Game of Thrones – Part 2

Background

Setting

Game of Thrones is roughly based on the story lines of A Song of Ice and Fire, set in the fictional Seven Kingdoms of Westeros and the continent of Essos. The series chronicles the violent dynastic struggles among the realm’s noble families for the Iron Throne, while other families fight for independence from it. It opens with additional threats in the icy North and Essos in the east.

The novels and their adaptations base aspects of their settings, characters, and plot on events in European history. Most of Westeros is reminiscent of high medieval Europe, from lands and cultures,[ to the palace intrigue, feudal system, castles, and knightly tournaments. A principal inspiration for the novels is the English Wars of the Roses[ (1455–85) between the houses of Lancaster and York, reflected in Martin’s houses of Lannister and Stark. The scheming Cersei Lannister evokes Isabella, the “she-wolf of France” (1295–1358) and her family.

A Song of Ice and Fire takes place in a fictional world in which seasons last for years and end unpredictably. Nearly three centuries before the events of the first novel, the Seven Kingdoms of Westeros were united under the Targaryen dynasty by Aegon I and his sister wives Visenya and Rhaenys, establishing military supremacy through their control of dragons. Aegon became the first king of the entire continent of Westeros, save for the southerly region of Dorne. The Targaryen dynasty ruled for three hundred years, although civil war and infighting among the Targaryens resulted in the death of all their dragons. At the beginning of A Game of Thrones, 15 peaceful years have passed since the rebellion led by Lord Robert Baratheon that deposed and killed the last Targaryen king, Aerys II “the Mad King”, and proclaimed Robert king of the Seven Kingdoms, with a nine-year-long summer coming to an end.

The principal story chronicles the power struggle for the Iron Throne among the great Houses of Westeros following the death of King Robert in A Game of Thrones. Robert’s heir apparent, the 13-year-old Joffrey, is immediately proclaimed king through the machinations of his mother, Queen Cersei Lannister. When Lord Eddard “Ned” Stark, Robert’s closest friend and chief advisor, discovers that Joffrey and his siblings are the product of incest between Cersei and her twin brother Jaime “The Kingslayer” Lannister, Eddard attempts to unseat Joffrey, but is betrayed and executed for treason. In response, Robert’s brothers Stannis and Renly both lay separate claims to the throne. During this period of instability, two of the Seven Kingdoms of Westeros attempt to become independent from the Iron Throne: Eddard’s eldest son Robb is proclaimed King in the North, while Lord Balon Greyjoy desires to recover the sovereignty of his region, the Iron Islands. The so-called “War of the Five Kings” is in full progress by the middle of the second book, A Clash of Kings.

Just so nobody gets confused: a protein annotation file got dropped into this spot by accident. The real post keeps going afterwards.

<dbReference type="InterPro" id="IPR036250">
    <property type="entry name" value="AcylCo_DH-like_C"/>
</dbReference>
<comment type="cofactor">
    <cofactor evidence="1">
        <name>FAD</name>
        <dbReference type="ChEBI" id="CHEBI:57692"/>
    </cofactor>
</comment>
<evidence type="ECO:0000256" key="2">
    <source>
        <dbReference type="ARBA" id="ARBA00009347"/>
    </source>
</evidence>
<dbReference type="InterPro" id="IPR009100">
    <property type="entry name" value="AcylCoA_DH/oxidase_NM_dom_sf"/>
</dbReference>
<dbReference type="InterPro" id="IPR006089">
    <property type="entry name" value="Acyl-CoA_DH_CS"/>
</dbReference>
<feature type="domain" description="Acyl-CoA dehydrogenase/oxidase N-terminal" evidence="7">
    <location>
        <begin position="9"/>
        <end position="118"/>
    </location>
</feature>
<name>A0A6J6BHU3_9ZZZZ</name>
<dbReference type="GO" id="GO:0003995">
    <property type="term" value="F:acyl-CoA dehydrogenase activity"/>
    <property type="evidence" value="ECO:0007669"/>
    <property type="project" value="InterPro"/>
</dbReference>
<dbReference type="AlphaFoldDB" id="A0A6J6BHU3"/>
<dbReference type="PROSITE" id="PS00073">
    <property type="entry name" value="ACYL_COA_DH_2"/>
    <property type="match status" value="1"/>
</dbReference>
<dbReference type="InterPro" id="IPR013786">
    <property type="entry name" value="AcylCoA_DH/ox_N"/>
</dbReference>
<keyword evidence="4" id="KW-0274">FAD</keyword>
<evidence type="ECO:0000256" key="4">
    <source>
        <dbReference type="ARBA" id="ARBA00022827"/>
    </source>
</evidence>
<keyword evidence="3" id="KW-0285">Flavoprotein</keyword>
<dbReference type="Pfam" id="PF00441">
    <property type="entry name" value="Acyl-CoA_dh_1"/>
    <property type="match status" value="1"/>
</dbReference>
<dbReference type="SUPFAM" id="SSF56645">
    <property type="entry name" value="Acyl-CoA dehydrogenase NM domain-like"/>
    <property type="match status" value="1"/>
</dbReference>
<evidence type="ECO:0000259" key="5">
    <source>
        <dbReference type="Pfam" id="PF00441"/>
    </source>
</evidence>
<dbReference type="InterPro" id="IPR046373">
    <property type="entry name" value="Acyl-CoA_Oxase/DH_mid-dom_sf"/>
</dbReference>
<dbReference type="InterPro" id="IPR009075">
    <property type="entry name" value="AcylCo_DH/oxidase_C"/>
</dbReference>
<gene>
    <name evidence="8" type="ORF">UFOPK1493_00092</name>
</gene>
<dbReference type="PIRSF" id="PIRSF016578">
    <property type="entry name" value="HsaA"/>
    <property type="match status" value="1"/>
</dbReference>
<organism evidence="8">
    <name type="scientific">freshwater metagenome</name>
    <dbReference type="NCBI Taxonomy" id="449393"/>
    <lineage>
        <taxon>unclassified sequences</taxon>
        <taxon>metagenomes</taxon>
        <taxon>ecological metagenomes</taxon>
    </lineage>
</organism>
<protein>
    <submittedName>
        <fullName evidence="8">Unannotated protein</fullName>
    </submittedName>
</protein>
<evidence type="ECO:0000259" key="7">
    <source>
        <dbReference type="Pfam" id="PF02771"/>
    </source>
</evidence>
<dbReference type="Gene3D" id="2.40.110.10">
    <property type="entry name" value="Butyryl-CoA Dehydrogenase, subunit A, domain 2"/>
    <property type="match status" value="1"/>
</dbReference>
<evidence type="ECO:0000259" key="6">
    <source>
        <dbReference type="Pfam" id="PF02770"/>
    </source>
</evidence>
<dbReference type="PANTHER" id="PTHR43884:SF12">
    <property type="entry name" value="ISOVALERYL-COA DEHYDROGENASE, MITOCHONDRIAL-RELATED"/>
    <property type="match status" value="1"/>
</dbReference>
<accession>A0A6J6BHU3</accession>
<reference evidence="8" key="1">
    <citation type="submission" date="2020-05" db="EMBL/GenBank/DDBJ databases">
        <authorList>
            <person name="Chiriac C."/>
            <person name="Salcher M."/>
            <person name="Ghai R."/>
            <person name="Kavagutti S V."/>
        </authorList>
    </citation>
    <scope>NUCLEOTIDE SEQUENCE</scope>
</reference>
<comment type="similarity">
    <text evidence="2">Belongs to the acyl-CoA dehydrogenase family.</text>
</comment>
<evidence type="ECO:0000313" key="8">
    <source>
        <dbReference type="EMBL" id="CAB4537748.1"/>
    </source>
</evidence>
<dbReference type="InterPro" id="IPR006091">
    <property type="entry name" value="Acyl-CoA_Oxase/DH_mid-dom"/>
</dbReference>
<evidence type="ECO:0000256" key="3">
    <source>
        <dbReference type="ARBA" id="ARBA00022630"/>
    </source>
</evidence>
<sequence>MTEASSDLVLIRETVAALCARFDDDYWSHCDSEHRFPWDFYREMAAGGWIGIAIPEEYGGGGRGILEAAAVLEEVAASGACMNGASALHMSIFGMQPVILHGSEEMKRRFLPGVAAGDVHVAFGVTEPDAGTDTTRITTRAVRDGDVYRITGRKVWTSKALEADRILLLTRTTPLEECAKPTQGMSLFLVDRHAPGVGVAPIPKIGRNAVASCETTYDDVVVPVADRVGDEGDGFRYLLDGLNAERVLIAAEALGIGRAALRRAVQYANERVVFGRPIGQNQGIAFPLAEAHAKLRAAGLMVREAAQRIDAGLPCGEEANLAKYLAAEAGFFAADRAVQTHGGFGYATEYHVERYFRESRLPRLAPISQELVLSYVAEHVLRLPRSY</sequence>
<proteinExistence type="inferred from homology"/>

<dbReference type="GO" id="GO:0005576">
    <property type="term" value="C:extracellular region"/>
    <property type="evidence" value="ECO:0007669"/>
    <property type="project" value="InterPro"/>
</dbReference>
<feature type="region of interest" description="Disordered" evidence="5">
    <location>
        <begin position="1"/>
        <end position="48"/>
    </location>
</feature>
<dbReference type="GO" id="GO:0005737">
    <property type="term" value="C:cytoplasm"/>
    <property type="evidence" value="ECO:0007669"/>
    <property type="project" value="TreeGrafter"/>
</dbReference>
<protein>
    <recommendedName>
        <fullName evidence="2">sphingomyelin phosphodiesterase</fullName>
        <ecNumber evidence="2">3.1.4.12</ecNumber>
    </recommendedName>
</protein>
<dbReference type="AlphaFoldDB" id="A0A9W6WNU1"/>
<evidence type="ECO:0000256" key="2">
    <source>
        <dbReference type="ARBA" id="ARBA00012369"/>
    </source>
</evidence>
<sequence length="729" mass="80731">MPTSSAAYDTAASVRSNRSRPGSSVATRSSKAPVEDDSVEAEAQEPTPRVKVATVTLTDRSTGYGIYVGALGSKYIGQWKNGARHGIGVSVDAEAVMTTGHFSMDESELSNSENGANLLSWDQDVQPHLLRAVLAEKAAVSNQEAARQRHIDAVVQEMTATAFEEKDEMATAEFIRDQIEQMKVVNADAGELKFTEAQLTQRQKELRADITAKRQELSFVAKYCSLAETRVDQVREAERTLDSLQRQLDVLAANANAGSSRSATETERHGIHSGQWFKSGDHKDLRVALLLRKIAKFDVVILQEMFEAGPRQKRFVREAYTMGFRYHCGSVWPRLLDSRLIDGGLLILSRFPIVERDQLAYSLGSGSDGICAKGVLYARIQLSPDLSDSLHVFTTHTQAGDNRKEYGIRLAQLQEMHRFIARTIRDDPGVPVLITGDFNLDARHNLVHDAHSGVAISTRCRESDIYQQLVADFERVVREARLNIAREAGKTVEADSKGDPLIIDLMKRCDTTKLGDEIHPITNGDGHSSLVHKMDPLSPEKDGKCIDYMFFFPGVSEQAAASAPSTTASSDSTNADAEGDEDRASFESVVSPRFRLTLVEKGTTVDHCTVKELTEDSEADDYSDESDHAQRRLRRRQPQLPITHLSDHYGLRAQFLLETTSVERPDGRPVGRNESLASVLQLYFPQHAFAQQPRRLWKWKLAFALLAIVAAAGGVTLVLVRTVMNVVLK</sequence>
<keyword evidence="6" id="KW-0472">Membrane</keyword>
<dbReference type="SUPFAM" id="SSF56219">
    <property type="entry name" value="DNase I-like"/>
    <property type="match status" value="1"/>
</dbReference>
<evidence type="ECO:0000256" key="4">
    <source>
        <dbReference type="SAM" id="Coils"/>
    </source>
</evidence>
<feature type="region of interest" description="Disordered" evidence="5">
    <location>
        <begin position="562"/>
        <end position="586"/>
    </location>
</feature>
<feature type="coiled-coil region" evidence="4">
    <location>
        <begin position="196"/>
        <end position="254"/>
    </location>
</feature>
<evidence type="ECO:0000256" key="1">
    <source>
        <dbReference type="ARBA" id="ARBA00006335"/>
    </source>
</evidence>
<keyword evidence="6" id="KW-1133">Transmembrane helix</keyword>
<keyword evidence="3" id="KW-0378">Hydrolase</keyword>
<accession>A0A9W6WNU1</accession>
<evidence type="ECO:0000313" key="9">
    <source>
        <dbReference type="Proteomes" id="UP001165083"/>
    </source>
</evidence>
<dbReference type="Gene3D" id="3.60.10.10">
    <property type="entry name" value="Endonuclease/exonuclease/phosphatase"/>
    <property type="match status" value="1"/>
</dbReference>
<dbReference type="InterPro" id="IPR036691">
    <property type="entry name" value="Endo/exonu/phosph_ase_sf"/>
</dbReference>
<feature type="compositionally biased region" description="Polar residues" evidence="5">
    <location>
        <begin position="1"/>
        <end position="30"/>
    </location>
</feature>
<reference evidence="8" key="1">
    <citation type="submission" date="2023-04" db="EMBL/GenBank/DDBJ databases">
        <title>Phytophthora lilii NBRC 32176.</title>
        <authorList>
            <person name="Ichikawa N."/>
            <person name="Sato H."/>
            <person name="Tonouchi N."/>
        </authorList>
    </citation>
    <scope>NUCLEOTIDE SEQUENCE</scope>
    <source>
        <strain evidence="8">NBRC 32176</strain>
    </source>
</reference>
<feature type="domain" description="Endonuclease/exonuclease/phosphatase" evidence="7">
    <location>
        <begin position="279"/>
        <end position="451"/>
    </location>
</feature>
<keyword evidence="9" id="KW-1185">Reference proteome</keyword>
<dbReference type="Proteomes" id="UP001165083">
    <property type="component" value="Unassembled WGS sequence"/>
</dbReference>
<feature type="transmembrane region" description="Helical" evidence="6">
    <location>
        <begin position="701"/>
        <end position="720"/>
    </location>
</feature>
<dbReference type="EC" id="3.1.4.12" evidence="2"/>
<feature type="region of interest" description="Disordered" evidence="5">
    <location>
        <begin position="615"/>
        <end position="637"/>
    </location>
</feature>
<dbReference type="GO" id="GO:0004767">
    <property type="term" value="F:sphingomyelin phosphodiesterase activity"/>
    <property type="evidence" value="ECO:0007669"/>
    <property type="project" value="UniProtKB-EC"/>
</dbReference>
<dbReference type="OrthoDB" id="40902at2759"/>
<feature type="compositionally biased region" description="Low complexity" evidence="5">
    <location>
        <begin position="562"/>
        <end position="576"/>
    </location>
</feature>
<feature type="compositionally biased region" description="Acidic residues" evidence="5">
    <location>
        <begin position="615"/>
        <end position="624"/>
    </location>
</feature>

The second part of story takes place in the far north of Westeros, where an 8,000-year-old wall of ice, simply called “the Wall”, defends the Seven Kingdoms from supernatural creatures known as the Others. The Wall’s sentinels, the Sworn Brotherhood of the Night’s Watch, also protect the realm from the incursions of the “wildlings” or “Free Folk”, who are several human tribes living on the north side of the Wall. The Night’s Watch story is told primarily through the point of view of Jon Snow, Lord Eddard Stark’s bastard son. Jon follows the footsteps of his uncle Benjen Stark and joins the Watch at a young age, rising quickly through the ranks. He eventually becomes Lord Commander of the Night’s Watch. In the third volume, A Storm of Swords, the Night’s Watch story line becomes increasingly entangled with the War of the Five Kings.

The third storyline follows Daenerys Targaryen, daughter of Aerys II, the last Targaryen king. On the continent of Essos, east of Westeros across the Narrow Sea, Daenerys is married off by her elder brother Viserys Targaryen to a powerful warlord, but slowly becomes an independent and intelligent ruler in her own right. Her rise to power is aided by the historic birth of three dragons, hatched from eggs given to her as wedding gifts. The three dragons soon become not only a symbol of her bloodline and her legitimate claim to the throne, but also devastating weapons of war, which help her in conquest of the Slaver’s bay.

Stay tuned for Part 3 of Game of Thrones.

(Information from Wikipedia, the free encyclopedia)